62VI. Biochemistry of Lignin Degradation: 4. To obtain energy and carbon from the transformation, the ring is opened and the cleavage products either enter the metabolic pathway or are used in biosynthesis.5. Ring opening proceeds by 3 ways.A. Ortho fissionB. Meta Ring FissionC Gentisic Acid Pathway
63VI. Biochemistry of Lignin Degradation: 1. All 3 pathways require molecule O2.2. Reason not much aromatic degradation in anaerobic environment.3. Oxygenase involved is mainly dioxygenase i.e. in ortho Fission.4. Meta Fission limited to alkyl substituted rings.
66Soil Organic Matter (SOM) Degradation of Plant ResiduesMineralization of less resistant C compounds leads to CO2Less resistant C compounds persistRate of decomposition influenced by C/N ratio of material
68Organic Matter Equilibrium C = bm/kWhere:C= The % of soil organic carbon in Equilibrium (tons/ha)b= The annual amount of fresh organic matter added (tons/ha)m= Conversion rate of fresh organic matter in to soil carbon (percent).
69Organic Matter Equilibrium k= the annual decomposition rate of the soil organic carbon (percent)a= the annual addition of organic matter (tons/ha)a = bm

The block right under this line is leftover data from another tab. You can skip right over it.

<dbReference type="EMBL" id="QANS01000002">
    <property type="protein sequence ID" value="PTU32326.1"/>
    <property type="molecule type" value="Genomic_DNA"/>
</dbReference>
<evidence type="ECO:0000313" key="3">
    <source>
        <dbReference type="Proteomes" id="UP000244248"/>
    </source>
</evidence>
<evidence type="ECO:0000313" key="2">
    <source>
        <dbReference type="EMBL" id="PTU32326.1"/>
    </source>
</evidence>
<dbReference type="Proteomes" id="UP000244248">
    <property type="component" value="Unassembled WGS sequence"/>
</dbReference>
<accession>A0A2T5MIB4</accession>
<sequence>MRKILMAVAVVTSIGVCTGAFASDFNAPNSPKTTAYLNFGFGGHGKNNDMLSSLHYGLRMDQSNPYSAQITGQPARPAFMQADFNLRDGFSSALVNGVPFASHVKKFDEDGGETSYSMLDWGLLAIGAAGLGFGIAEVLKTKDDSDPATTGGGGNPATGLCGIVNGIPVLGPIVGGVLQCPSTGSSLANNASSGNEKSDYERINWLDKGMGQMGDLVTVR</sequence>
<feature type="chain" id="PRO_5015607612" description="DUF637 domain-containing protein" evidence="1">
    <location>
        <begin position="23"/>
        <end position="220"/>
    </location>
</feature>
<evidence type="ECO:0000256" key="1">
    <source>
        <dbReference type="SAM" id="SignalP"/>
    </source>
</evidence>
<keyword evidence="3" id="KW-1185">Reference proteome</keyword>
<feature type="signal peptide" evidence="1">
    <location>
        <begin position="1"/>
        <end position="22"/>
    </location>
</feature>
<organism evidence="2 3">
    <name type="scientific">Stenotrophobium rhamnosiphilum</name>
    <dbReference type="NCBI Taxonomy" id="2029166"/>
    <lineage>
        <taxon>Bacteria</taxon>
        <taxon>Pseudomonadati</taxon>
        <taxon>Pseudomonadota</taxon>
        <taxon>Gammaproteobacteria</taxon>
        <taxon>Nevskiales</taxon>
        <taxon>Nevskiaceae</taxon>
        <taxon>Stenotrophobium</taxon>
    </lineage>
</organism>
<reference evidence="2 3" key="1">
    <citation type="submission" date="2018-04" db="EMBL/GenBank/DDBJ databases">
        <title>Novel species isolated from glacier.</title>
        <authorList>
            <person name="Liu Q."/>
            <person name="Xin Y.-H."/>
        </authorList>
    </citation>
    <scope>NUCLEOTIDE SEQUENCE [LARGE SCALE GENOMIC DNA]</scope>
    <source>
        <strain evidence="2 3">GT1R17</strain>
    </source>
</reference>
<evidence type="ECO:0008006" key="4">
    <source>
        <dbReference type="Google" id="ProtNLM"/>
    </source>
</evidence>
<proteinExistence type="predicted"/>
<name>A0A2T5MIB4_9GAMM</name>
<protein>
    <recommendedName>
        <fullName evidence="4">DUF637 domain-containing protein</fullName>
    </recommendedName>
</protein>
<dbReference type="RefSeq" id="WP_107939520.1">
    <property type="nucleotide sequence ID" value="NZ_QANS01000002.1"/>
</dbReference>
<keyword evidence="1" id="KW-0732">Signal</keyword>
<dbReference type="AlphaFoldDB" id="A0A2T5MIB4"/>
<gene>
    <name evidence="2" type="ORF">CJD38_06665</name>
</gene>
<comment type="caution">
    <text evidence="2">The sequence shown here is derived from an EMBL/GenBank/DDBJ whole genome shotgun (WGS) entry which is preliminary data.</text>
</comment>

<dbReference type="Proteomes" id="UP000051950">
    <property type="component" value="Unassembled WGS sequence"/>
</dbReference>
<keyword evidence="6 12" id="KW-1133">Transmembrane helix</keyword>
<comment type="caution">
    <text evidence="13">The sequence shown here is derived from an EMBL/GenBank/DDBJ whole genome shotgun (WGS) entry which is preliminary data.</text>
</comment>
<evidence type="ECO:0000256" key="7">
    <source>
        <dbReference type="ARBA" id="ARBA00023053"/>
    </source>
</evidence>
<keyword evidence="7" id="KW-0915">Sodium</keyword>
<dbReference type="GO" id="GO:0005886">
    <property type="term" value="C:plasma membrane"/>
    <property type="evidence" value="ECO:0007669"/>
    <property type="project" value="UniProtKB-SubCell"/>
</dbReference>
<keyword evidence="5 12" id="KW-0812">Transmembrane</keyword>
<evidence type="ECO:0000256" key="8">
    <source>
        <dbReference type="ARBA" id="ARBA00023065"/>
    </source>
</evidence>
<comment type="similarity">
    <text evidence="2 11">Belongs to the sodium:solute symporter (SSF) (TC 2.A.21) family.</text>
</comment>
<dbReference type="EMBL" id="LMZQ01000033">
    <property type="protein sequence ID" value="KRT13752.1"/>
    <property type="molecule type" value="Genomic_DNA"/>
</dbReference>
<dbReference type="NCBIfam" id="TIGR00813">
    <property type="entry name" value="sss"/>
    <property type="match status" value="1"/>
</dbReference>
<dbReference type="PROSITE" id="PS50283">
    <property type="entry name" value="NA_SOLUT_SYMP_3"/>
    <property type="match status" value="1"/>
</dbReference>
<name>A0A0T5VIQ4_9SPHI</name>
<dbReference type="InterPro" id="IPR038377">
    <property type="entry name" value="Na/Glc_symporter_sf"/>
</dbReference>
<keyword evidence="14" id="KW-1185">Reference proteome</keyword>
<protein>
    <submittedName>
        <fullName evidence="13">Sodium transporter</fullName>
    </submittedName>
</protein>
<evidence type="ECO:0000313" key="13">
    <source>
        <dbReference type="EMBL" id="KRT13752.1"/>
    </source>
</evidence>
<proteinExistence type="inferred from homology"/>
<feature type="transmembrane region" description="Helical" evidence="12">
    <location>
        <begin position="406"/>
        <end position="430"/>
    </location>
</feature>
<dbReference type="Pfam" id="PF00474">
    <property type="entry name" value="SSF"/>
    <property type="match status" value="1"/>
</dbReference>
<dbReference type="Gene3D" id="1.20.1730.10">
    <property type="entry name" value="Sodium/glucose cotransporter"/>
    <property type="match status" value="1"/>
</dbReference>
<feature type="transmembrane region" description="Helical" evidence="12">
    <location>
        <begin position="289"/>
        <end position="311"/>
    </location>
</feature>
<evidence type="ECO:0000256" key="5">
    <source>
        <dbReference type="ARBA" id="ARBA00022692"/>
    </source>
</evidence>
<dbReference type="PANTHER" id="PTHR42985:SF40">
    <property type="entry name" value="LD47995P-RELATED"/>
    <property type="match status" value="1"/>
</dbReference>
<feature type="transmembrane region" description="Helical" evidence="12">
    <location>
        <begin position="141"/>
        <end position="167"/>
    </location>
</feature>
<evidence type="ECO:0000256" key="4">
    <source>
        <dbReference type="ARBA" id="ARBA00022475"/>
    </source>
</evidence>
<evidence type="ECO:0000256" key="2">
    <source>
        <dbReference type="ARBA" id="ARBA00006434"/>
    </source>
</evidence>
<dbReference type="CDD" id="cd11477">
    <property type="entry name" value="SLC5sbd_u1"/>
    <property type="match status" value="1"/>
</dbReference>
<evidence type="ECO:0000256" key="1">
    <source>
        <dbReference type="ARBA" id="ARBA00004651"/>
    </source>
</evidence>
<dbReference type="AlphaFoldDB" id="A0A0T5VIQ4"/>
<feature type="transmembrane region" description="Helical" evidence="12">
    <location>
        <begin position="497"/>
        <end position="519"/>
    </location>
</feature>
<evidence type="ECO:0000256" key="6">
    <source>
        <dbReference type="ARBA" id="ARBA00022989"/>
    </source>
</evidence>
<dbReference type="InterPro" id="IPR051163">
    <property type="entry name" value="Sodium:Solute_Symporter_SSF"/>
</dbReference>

71k and m values k is primarily a function of temperature Values range from 2-5 % in tropical forest to about 1.5 in tropical savannahs.Temperate forest values range from 0.4-1%m is about 30-50% per year
75Organic Matter Effect1. Direct physical/Chemical- soil structure and chemical properties2. Direct biological Effect- Mineralization/Immobilization3. Indirect Biological Effect- Alter/Modify physical and chemical processes
76Organic Matter Management 1. Manipulate existing organic matter through tillage or soil drainage2. Crop residue placement on or in soiland burning to enhance management operations
77Organic Matter Mgt.3. Augment in situ production using green manure, cover or sod crops4. Amendment with organic matter sources such as animal waste and or compost
81In Situ Production of Organic Crops 1. Legume crops2. Green crops3. Animal manure
82Use of Enzyme Activity in Evaluation Bioremediation Evaluation of the use of soil enzyme activities and microbial diversity in determining agricultural and environmental impacts of “soil quality”.Tillage Practices: Conventional vs ConservationOrganic Farming
86Bioremediation of Contaminated Soil-Approaches Bioremediation strategy uses microbes, plants or microbial or plant enzymes to detoxify contaminants.BiodegradationMineralizationCometabolism
87Criteria for Bioremediation Organisms must have catabolic activity to degrade contaminant at a reasonable rateTarget contaminant must be bioavailableSite must have soil conditions conducive to microbial and plant growth
88Bioremediation Strategies Passive or intrinsic bioremediationBiostimulationBioventingBioaugmentationLandfarmingCompostingPhytoremediation